Published in Psychological Science , the study analyzed data from 991 middle-aged and older adults over a range of time periods. In three assessment periods spread over nearly 20 years, participants were asked to report the range of positive emotions they had experienced over the prior 30 days. In the latter two assessments, they were also asked to complete memory performance tests.

Accounting for age, gender, education, depression, negative affect and extraversion, the researchers investigated the association between a positive demeanor and memory decline, finding that, while in general memory declined with age, “ individuals with higher levels of positive affect had a less steep memory decline over the course of almost a decade .”

The research team is now looking to investigate ways that could connect the two factors, including social relationships or physical health.

New role for serotonin identified in the evolution of the developing brain

Researchers have identified a potential new role for the neurotransmitter serotonin that could explain a heretofore unknown evolutionary mystery. The happiness robot

Just one hour with PARO, a Japanese social robot shaped like a baby seal, could help increase happiness and reduce pain, a new study has found. The plush, seal-like robot emits seal noises and moves its head and flippers in response to being spoken to or stroked.

In the study, led by researchers at Ben-Gurion University of the Negev (Beersheba, Israel), participants spent 60 minutes interacting with PARO and were found to have increased happiness, as well as reduced mild or severe pain, compared with a control group who did not meet the robot [3]. Touching the robot and directly interacting with it was found to lead to a greater reduction in pain levels relative to just being in the room with it.

“These findings offer new strategies for pain management and for improving well-being, which are particularly needed at this time, when social distancing is a crucial factor in public health,” commented study author Shelly Levy-Tzedek . The mood-boosting effect of nature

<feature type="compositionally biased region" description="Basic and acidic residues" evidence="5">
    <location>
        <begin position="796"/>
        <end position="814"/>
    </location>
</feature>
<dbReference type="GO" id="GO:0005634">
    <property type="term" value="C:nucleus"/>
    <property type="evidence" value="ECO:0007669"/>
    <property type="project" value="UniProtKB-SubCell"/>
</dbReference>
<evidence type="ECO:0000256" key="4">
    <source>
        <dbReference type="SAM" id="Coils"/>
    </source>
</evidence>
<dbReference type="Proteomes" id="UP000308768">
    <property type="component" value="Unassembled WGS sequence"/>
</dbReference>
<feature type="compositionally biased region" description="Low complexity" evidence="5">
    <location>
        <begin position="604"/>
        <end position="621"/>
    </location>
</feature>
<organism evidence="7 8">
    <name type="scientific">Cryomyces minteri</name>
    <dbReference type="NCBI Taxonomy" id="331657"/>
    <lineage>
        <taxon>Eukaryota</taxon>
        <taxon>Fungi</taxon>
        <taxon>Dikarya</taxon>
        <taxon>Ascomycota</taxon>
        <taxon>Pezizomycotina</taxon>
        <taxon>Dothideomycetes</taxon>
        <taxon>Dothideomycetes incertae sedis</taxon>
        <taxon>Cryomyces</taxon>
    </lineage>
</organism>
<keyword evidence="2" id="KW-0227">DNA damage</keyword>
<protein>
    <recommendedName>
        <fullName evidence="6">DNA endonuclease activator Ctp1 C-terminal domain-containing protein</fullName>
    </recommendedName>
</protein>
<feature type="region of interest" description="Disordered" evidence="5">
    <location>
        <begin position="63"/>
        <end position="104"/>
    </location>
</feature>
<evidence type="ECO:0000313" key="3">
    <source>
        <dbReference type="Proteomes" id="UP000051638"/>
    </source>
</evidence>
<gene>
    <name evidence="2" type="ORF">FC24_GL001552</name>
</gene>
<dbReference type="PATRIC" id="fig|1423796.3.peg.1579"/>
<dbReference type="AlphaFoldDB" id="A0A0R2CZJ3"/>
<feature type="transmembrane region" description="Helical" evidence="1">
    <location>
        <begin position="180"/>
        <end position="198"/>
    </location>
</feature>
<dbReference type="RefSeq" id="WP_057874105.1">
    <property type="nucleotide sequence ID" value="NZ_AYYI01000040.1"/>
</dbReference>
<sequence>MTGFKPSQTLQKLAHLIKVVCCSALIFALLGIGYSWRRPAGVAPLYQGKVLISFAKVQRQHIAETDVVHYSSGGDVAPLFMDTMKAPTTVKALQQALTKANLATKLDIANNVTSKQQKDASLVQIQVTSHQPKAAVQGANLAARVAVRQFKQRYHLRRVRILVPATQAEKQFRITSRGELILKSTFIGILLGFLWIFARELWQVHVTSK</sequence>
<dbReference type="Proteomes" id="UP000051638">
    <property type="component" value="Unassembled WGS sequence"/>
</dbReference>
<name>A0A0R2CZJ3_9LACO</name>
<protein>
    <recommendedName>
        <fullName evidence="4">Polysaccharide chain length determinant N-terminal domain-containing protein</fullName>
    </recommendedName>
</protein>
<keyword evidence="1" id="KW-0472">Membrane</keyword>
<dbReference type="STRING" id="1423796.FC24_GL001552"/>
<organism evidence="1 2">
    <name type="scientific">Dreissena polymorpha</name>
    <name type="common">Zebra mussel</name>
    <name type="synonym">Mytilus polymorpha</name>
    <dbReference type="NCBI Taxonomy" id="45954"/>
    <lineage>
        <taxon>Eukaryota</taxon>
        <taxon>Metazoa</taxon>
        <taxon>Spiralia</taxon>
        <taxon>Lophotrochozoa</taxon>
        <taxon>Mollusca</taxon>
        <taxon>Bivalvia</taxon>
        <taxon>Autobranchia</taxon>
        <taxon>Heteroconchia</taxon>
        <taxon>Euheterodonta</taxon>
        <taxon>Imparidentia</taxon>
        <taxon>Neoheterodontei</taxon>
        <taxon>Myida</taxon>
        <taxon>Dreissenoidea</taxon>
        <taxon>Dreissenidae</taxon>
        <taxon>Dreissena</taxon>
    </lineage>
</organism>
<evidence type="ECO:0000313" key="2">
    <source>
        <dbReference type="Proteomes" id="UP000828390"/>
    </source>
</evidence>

As many countries enter a second lockdown, a study has demonstrated that watching high-quality nature programs can uplift mood, reduce negativity and alleviate the boredom often associated with being stuck inside. Watching such programs on virtual reality (VR) devices rather than on TV could have an even greater effect, further boosting a positive mood and increasing an individual’s connection to the natural world.

The study from a group at the University of Exeter (UK) induced feelings of boredom in 96 participants and then asked them to watch a nature program on one of three modalities: on the TV, on a VR headset using 360˚ video or on a VR headset using computer-generated interactive graphics.

All three viewing methods were found to reduce feelings for boredom and sadness; however, only the interactive VR experience increased positive feelings and the connection to nature. The authors hope that these results will be beneficial for those facing extended periods stuck at home, with nature programs offering a way to get a daily “dose of digital nature” [4].

“We’re particularly excited by the additional benefits immersive experiences of nature […]

Read more at www.biotechniques.com